Occupying a three-story brick rowhouse on the corner of Greenmount Avenue and East 25th Street, Baltimore Safe Haven is exactly what it appears to be from the outside—a family home.
Like any homey space, the headquarters for the Baltimore nonprofit—dedicated to protecting the most vulnerable of the city’s LGBTQ community through its range of programs—has couches placed in front of a TV, a vacuum leaning against the wall, breakfast cereals sitting on top of the fridge, a white board dividing up house chores for youth sheltering there, and the smell of slow-simmering chicken permeating throughout the space.
“Survival mode is a term I use to refer to my people,” says Iya Dammons, founder and executive director of Baltimore Safe Haven, speaking from her experience as a Black transgender woman. “We have to be a family.”
And family members show up for one another. Last June, in the wake of the killing of George Floyd and the Black Lives Matter demonstrations that broke out across the nation, Baltimore Safe Haven organized the city’s first-ever Black Trans Lives Matter March, drawing hundreds to rally for vulnerable transgender people of color. A powerful photo from the inaugural event, captured by local artist Devin Allen, made the June 2020 cover of Time magazine.
This Saturday, July 24, the march will return for its second year, stepping off from City Hall at 1 p.m. It’s expected to be attended by local leaders including Mayor Brandon Scott and city councilmen Zeke Cohen and Kristerfer Burnett.
“My message to the world is to stop killing trans women of color,” says Dammons, sitting next to a big plastic megaphone that will amplify that message, as well as others about creating systemic change in the city, this weekend.
It’s a call to action that urgently needs to be heard. In 2020, 44 transgender or gender non-conforming people lost their lives to violence in the U.S.—the majority of the victims being Black and Latinx transgender women. This year, at least two trans women—Kim Wirtz and Danika “Danny” Henson—were reported to be killed in Baltimore.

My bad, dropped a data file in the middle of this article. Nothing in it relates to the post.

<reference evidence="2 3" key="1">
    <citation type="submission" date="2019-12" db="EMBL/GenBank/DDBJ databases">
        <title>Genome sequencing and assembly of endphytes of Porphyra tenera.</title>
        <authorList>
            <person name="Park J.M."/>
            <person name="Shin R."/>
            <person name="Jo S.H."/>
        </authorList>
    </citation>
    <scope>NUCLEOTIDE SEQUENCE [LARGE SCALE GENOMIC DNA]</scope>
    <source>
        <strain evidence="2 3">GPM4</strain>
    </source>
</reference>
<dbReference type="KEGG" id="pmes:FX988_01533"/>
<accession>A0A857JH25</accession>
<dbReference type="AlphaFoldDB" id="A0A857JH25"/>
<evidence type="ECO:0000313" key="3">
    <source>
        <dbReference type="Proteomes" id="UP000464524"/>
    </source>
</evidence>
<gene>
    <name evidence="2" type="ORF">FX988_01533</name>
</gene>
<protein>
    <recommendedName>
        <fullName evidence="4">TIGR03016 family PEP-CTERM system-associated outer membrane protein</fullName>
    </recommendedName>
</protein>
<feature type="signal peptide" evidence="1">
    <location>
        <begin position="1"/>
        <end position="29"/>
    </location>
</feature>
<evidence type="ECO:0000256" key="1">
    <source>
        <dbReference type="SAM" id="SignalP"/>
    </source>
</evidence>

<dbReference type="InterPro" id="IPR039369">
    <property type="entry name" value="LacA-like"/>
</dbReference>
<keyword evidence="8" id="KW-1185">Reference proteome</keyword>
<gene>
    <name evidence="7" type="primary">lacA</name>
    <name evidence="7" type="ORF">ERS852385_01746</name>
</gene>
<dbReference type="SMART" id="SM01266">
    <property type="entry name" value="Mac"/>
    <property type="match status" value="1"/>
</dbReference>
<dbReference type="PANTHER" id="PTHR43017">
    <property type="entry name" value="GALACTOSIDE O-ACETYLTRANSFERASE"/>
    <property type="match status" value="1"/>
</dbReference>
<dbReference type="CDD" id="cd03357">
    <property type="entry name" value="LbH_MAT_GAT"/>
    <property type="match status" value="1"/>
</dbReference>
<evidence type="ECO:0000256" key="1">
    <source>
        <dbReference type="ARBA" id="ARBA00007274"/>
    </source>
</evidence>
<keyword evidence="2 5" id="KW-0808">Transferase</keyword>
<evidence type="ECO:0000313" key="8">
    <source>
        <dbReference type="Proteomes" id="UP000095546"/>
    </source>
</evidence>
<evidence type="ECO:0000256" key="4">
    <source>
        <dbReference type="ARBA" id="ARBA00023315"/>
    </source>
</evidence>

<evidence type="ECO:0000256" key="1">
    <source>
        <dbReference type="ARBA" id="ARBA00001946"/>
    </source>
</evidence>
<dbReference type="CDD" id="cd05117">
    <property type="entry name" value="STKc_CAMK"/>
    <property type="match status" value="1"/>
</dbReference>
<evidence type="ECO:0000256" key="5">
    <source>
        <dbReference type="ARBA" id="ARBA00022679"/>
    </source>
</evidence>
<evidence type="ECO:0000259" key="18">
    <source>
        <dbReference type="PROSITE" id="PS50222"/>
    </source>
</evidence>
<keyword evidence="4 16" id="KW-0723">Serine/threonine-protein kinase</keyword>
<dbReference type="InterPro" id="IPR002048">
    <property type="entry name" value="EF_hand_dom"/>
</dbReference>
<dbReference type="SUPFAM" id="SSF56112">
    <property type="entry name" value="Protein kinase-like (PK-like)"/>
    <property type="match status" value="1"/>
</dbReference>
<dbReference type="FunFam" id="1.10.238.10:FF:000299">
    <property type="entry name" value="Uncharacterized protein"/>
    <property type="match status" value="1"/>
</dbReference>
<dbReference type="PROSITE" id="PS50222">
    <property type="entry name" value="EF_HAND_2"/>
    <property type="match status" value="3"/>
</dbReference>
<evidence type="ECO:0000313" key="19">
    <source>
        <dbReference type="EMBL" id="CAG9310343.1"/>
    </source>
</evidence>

And for those in the local LGBTQ community, marching for equality and justice is not just chanting support slogans at a Saturday-afternoon gathering, but rather, a representation of their lifelong mission.
Nicole Wells, Baltimore Safe Haven’s Latinx affairs coordinator, thinks of the march as a way to boost trans voices. Her primary job is to serve the city’s Latinx LGBTQ community—a population that not only faces discrimination, but also experiences immigration challenges, cultural differences, and language barriers. “Some nights I can’t sleep,” she says. “I just think about how I can serve the community.”
Arielle Stewart, who works as a harm-reduction specialist for Baltimore Safe Haven—where she spearheads programs that provide resources such as clean needles and condoms—shares the same passion. By marching down the street with transgender people of color, she wants to tell the world, “We are here to stay.”
For chief of staff Melisa Deveraux, the “Jill of All Trades” for Baltimore Safe Haven, the march this weekend is to honor trans lives lost. At 27, Deveraux has lost many of her transgender “sisters and daughters” to violence, suicide, and what she calls “the odds that stack against us.”
“I buried girls and I shouldn’t have,” says Deveraux. “It’s important to honor the lives and deaths of Black trans people and the legacy they have left behind.”
Adds Baltimore Safe Haven’s HIV program director Tashi-Kali M. Acket: “The march is about freedom for all. When we say Black lives matter, we mean all Black lives matter.” Acket, 33, is a Black veteran who was discharged from the military for being a lesbian woman.
Jasmine Lynn Tetlow, the organization’s case manager who takes care of its residents’ legal matters—from name changes to obtaining social security—has also faced her share of adversity. Tetlow was incarcerated for 23 years and taught herself law in prison. Now, she is certified paralegal in the state of Maryland.
For Tetlow, who is white, the upcoming march is about showing solidarity: “It’s about being there for one another,” she says. “I will not stand in front of you or behind you, I’ll stand right next to you.”